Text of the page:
The visual system defines the desired yaw angle . Images from the left camera are processed in a ROS node with the algorithms described in Section 2.1 in order to determine the presence of the sphere in the field of view. When visual information is not available, this angle remains constant with the initial value or with the last computed value. However, if a single circle with a radius bigger than a certain threshold is found, the new desired yaw angle is computed based on the visual error. This error is defined as the distance in pixels between the center of the image and the position in the -axis of the detected circle. So, the new desired yaw angle is computed aswhere is the actual yaw angle, is the visual error in horizontal axis, and are the image dimensions, and is the radius of the circle. This desired yaw angle is proportional to the visual error, but it also depends on the radius of the circle found. When the object is close to the camera, the sphere radius is larger, and therefore the change of also increases. Note that the resolution of the image given by the vehicle’s camera is pixels; with this, the gain used to define the reference yaw angle in (37) was established as 300. This value was obtained experimentally, with a trial error procedure, and produces a correction of approximately , with a visual error and radius of the observed sphere . This update of the desired yaw angle modifies the vehicle attitude and reduces the position error of the sphere in the image. We note that the update of the desired yaw angle was necessary only when the visual error was bigger than 7 pixels; by this reason when is smaller than this threshold the reference signal keeps the previous value.

Finally, when a circle inside of other circle is found, that means the underwater vehicle is close to the mark and a direction change is performed. The desired yaw angle is set to the actual yaw value plus an increment related to the location of the next sphere. This integration of the visual system and the controller results in the autonomous navigation system for underwater vehicle which is able to track the marks placed in a semistructured environment.

4. Experimental Results

In order to evaluate the performance of the visual navigation system, a couple of experimental results are presented in this section. Two red spheres were placed in a pool with turbid water. An example of the type of view in this environment is shown in Figure 10. This environment is semistructured because the floor is not natural and also because of the lack of currents; however, the system is subjected to disturbances produced by the movement of swimmers which closely follow the robot. As it was mentioned before, the exact position of the spheres is unknown; only the approximate angle which relates the position between the marks is available. Figure 11 shows a diagram with the artificial marks distribution. The underwater vehicle starts swimming towards one of the spheres. Although the circle detection algorithm includes functions for selecting the circle of interest when more than one are detected, for this first experiment, no more than one visual mark is in front of the visual field of the camera at the same time.

Figure 10: Diagram to illustrate the approximate location of visual marks.
Figure 11: Diagram to illustrate the approximate location of visual marks.

The implementation of the attitude and depth control was performed in a computer with QNX real-time operating system and the sample time of the controller is 1 ms. This controller accesses the inertial sensors in order to regulate the depth and orientation of the vehicle. The reference signal of the yaw angle was set with the initial orientation of the robot and updated by the visual system when a sphere is detected. This visual system was implemented in a computer with Ubuntu and ROS, having an approximate sample time of 33 ms when a visual mark is present. The parameters used in the implementation are presented in Table 1 and were obtained from the manufacturer. Water density value has been used with a nominal value assuming that the controller is able to handle the inaccuracy with respect to real values.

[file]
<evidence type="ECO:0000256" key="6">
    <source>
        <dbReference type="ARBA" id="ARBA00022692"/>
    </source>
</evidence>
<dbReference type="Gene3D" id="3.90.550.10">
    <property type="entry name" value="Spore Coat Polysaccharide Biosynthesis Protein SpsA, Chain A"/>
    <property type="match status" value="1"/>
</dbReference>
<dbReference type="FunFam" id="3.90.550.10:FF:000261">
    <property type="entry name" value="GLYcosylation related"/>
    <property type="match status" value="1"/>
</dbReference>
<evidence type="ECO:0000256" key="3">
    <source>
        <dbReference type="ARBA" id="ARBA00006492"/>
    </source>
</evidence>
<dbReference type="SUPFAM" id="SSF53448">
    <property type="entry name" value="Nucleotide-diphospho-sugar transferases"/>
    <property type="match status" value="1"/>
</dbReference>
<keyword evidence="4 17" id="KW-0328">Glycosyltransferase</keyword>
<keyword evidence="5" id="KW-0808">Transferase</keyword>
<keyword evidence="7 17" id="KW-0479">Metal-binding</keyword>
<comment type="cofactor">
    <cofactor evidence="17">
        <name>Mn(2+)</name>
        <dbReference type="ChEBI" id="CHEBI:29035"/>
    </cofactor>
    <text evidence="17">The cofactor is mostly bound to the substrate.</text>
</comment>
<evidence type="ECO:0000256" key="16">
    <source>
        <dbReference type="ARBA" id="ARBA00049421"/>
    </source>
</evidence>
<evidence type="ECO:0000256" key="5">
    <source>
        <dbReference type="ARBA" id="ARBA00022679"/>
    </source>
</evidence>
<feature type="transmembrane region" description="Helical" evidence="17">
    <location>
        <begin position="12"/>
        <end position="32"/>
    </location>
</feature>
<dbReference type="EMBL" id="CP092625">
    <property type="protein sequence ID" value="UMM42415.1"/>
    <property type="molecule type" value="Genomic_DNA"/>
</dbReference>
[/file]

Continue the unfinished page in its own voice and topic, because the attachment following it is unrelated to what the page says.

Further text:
Table 1: Parameters of our AUV used in the experimental test.

The control gains in (4) and (36) were established after a trial and error process. The nonlinear and strongly coupled nature of the vehicle dynamics causes the fact that small variations in the control gains affect considerably the performance of the controller. For the experimental validation, we first tuned the gains of the attitude controller, following this sequence: , , , and . Then, the parameter of the depth controller was selected. With this, the control gains were set as follows:

In the first experiment, the navigation task considers the following scenario. A single red sphere is placed in front of the vehicle approximately at 8 meters of distance. The time evolution of the depth coordinate and the attitude signals , , are shown in Figure 12, where the corresponding depth and attitude reference signals are also plotted. The first 20 seconds corresponds to the start-up period of the navigation system. After that, the inertial controller ensures that the vehicle moves in the same direction until the navigation system receives visual feedback. This feedback occurs past thirty seconds and the desired value for the angle yaw starts to change in order to follow the red sphere. Notice that the reference signal for the pitch angle presents continuous changes after the initialization period. This is because the depth control is performed indirectly by modifying the value of with (36). In addition the initial value for is not relevant because this value is updated after the inertial navigation system starts. The corresponding depth and attitude error signals are depicted in Figure 13, where all of these errors have considerably small magnitude, bounded by a value around m for the depth error and for attitude error.